O.K. I totally swear this was going to be my first post on this topic and I am not copying the idea from Posie, but I'm afraid her post today came out before mine and she has lovely pictures to go with it, so I will send you over there to see the paper balloons/ light shades. But be sure to come back for the rest here, because my idea is more than just the little waterbombs. (And for lightshades, you can also use paper cranes.)
My first activity suggestion is origami in general. All you need to make it a holiday activity is use paper in Christmas and/or winter colors and/or designs (which includes white for snow, and copier paper or printer paper works wonderfully), and find a good book of directions at your library. There are even directions for several projects to be found on the web. My favorite things to fold are boxes, especially boxes with lids. My best origami book is one I bought on clearance at Border's a few years ago. It is called The Origami Handbook by Rick Beech. Another book that has a few nice origami projects in it is The Complete Book of Papercrafts published by Hermes House. My favorite online resource is Karen Thomas on the Carol Duvall show. And don't forget kirigami! This is like origami, but includes the use of cutting to make the figures and shapes. Often it is just a few little snips that make all the difference, like a tree with a star.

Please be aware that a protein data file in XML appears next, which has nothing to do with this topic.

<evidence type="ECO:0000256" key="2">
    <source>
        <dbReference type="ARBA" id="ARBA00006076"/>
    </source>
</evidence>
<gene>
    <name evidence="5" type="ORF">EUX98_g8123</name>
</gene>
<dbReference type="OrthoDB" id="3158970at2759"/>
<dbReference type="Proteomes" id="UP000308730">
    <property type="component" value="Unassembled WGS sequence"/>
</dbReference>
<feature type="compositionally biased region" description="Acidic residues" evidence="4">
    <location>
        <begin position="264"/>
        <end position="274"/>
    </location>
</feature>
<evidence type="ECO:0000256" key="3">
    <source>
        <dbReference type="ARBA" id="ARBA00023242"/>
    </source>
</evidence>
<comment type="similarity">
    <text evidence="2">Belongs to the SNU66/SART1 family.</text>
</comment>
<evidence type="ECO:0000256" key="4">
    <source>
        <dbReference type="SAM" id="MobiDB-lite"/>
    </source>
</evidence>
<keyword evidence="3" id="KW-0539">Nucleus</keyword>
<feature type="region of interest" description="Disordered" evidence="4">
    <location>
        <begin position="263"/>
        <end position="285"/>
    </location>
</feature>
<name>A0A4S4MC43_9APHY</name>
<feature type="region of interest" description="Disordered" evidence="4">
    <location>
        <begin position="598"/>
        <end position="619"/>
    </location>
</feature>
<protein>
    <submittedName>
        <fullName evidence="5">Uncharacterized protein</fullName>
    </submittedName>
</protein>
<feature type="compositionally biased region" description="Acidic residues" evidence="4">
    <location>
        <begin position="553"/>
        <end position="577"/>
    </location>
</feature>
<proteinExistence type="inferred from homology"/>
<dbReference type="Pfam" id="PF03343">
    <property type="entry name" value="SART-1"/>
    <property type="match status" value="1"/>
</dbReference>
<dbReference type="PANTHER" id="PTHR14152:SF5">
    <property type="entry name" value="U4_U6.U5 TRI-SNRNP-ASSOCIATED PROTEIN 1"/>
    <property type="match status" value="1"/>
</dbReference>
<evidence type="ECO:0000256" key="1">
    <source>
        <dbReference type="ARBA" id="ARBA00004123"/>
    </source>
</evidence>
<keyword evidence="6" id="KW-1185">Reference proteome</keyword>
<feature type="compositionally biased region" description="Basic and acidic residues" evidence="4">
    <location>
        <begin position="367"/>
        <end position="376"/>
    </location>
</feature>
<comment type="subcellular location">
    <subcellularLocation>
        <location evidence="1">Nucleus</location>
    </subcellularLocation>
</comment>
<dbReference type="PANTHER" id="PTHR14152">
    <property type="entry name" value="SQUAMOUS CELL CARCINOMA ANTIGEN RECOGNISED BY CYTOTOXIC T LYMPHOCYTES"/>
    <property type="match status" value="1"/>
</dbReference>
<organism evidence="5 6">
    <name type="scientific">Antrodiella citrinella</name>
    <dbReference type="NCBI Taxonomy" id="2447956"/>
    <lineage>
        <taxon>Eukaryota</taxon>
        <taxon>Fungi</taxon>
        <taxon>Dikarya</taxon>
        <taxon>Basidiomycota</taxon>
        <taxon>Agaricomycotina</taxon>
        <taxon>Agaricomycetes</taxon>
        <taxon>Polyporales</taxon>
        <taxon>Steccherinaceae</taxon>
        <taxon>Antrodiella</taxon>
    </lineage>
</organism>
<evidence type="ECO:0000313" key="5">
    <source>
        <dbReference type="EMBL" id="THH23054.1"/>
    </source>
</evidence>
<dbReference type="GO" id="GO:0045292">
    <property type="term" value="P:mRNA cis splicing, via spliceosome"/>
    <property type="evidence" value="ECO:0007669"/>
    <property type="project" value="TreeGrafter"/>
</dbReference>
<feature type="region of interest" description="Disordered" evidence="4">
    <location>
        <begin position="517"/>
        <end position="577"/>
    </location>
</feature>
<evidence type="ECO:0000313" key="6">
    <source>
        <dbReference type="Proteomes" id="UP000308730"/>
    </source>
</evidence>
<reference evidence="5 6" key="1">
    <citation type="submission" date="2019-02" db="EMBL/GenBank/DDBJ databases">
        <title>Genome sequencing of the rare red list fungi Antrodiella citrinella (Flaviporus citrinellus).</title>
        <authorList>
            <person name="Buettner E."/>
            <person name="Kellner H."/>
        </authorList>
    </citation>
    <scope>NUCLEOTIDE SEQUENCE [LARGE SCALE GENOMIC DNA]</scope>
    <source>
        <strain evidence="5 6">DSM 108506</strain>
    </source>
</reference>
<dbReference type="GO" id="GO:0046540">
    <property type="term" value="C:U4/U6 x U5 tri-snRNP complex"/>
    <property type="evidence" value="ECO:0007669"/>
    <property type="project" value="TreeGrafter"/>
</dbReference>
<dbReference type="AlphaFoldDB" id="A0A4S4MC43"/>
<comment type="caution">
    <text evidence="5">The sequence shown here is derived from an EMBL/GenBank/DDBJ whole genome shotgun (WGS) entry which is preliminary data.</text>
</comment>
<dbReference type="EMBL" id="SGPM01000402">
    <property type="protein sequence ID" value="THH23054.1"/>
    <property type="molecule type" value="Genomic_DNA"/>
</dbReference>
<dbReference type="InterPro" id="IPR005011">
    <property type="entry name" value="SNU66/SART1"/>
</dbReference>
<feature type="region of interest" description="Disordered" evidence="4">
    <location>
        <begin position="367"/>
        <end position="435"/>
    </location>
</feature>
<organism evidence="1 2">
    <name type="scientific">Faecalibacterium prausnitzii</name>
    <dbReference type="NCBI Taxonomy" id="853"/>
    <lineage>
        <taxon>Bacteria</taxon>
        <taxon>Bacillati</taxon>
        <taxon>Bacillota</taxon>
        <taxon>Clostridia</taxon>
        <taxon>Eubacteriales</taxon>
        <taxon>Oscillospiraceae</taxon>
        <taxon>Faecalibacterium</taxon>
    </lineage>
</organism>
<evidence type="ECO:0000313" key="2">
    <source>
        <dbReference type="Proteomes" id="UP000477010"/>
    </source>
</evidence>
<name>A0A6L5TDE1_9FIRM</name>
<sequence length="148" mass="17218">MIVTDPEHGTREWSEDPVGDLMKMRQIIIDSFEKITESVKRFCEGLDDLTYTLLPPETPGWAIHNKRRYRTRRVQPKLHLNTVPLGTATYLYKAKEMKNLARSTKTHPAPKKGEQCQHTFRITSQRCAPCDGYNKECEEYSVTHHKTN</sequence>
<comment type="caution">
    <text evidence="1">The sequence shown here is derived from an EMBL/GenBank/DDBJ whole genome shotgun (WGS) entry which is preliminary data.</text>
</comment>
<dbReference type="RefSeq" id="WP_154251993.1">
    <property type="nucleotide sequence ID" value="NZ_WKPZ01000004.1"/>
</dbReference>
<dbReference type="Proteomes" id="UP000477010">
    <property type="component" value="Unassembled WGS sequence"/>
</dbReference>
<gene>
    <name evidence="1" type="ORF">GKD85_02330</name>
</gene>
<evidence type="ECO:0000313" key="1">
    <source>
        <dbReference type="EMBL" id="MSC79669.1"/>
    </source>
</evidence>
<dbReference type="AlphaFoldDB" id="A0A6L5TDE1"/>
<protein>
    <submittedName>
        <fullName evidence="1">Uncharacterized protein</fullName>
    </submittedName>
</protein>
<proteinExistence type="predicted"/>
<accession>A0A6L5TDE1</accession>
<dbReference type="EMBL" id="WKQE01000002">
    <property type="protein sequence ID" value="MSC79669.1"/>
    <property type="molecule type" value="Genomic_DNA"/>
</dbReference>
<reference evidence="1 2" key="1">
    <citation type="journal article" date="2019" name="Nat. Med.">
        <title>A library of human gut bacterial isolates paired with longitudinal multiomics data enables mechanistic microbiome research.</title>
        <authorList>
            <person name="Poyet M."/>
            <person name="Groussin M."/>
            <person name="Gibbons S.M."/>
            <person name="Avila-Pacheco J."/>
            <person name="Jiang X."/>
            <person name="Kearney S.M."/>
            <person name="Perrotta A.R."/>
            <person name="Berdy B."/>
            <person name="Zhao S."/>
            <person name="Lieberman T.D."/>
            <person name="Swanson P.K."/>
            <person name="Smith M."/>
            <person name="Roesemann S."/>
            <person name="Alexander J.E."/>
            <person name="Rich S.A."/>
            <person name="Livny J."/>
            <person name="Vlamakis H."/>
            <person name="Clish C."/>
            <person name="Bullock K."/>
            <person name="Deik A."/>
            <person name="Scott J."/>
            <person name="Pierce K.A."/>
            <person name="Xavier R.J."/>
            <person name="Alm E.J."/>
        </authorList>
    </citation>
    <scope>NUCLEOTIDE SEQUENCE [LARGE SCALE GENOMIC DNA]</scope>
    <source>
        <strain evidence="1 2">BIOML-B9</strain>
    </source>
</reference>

You can do this, I'm sure. As soon as a kid can follow step-by-step pictures (ask any little boy with a new Lego set) that kid can make origami. For mine it was around six years old. It does take some practice to get the folds precise enough for a polished outcome. Try a paper cup for starters, and then be daring! You just need to find a book with good, basic instructions and diagrams. And a popsicle stick works well as a bone folder tool.
We have dozens of completed projects around the house. I will take photos if anyone wants to see some of them.